The various demons that work against the kingdom of God are limited in power. The power of Christ far exceeds that of the forces of darkness (Eph 1: 21; Col 2:9‑10). Christ is supreme over all the forces of darkness because he created all spiritual powers, including the ones that later went astray (Col 1: 16). He defeated them through his death and resurrection (Col 2: 15; Mt 28: 18; Phil 2: 10‑11), and he will completely subdue them at the Second Coming (1 Cor 15: 24‑25).
The love of Christ is so powerful that “neither height nor depth” can separate believers from him (Rom 8: 39). Daniel Reid notes that this passage in Romans 8: 38-39 “may refer to the zenith and nadir of the heavenly bodies and thus encompass[es] the full sweep of celestial powers (compare 1 En. 18.3, 11).”]
Believers must take our stand against the devil (cf. James 4:7). Discernment, wisdom, and common sense go a long way in this spiritual warfare; the devil seldom shows his true colors in any attack. As Andrew Lincoln claims, “The devil does not always attack through obvious head‑on assaults but employs cunning and wily stratagems designed to catch believers unawares.” Our strength, however, does not rest in ourselves, but in God’s mighty power (Eph 6: 10).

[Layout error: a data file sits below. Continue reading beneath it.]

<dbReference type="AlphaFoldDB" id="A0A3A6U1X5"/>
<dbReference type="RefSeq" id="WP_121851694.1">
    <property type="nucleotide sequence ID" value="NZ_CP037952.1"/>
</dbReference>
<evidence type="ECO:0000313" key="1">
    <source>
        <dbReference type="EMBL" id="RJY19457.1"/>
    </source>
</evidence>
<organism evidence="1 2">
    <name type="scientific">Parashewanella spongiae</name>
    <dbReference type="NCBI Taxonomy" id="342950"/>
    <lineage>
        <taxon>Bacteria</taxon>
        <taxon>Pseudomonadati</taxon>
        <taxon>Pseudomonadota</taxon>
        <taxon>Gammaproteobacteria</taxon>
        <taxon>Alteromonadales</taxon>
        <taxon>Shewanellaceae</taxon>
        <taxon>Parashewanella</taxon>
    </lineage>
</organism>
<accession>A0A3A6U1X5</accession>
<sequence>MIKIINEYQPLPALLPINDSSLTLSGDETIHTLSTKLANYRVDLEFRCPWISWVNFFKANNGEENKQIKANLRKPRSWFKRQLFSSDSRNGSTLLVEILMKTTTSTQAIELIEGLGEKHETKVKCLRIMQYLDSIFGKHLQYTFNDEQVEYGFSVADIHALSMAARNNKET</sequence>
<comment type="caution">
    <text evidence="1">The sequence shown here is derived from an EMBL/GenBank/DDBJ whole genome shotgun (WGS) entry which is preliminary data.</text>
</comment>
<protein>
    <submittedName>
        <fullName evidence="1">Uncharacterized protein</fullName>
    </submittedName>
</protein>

On the demonic nature of the forces, see Clinton Arnold, Ephesians: Power and Magic. On social structures/institutes and the powers, see Walter Wink, Naming the Powers.
 For this section I am indebted to Daniel G. Reid, “Principalities and Powers” in Dictionary of Paul and his Letters, 746‑52.
 Reid, “Principalities and Powers,” 748.
 Andrew T. Lincoln, Ephesians, Word Biblical Commentary (Dallas: Word Books, 1990), 443.
*For more on this topic, see B. J. Oropeza, Jews, Gentiles, and the Opponents of Paul (Cascade, 2012) ch. 7; also see Oropeza, 99 Answers to Questions on Angels, Demons, and Spiritual Warfare, questions #35 and #67.
Image 1: Thunderstorm storm via pixabay.com; image 2: Archangel Michael kill Satan via pixabay.com